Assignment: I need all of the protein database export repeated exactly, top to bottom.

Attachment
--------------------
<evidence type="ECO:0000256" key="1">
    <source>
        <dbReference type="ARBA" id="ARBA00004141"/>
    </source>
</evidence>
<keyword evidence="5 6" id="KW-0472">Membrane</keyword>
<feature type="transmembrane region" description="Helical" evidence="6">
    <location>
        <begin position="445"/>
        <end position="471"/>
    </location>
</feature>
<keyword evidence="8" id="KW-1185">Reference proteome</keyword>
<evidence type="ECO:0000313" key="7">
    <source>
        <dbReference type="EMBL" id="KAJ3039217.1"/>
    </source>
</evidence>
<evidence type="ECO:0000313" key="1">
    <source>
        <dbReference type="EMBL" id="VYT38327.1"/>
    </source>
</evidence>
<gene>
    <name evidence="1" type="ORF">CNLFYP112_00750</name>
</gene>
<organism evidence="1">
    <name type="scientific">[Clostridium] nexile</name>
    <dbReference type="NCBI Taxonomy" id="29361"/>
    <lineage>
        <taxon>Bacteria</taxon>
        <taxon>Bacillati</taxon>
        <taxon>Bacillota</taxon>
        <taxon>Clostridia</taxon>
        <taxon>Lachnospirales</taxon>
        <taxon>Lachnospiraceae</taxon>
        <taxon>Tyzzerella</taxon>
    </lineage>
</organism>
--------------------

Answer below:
<evidence type="ECO:0000256" key="1">
    <source>
        <dbReference type="ARBA" id="ARBA00004141"/>
    </source>
</evidence>
<keyword evidence="5 6" id="KW-0472">Membrane</keyword>
<feature type="transmembrane region" description="Helical" evidence="6">
    <location>
        <begin position="445"/>
        <end position="471"/>
    </location>
</feature>
<keyword evidence="8" id="KW-1185">Reference proteome</keyword>
<evidence type="ECO:0000313" key="7">
    <source>
        <dbReference type="EMBL" id="KAJ3039217.1"/>
    </source>
</evidence>
<evidence type="ECO:0000313" key="1">
    <source>
        <dbReference type="EMBL" id="VYT38327.1"/>
    </source>
</evidence>
<gene>
    <name evidence="1" type="ORF">CNLFYP112_00750</name>
</gene>
<organism evidence="1">
    <name type="scientific">[Clostridium] nexile</name>
    <dbReference type="NCBI Taxonomy" id="29361"/>
    <lineage>
        <taxon>Bacteria</taxon>
        <taxon>Bacillati</taxon>
        <taxon>Bacillota</taxon>
        <taxon>Clostridia</taxon>
        <taxon>Lachnospirales</taxon>
        <taxon>Lachnospiraceae</taxon>
        <taxon>Tyzzerella</taxon>
    </lineage>
</organism>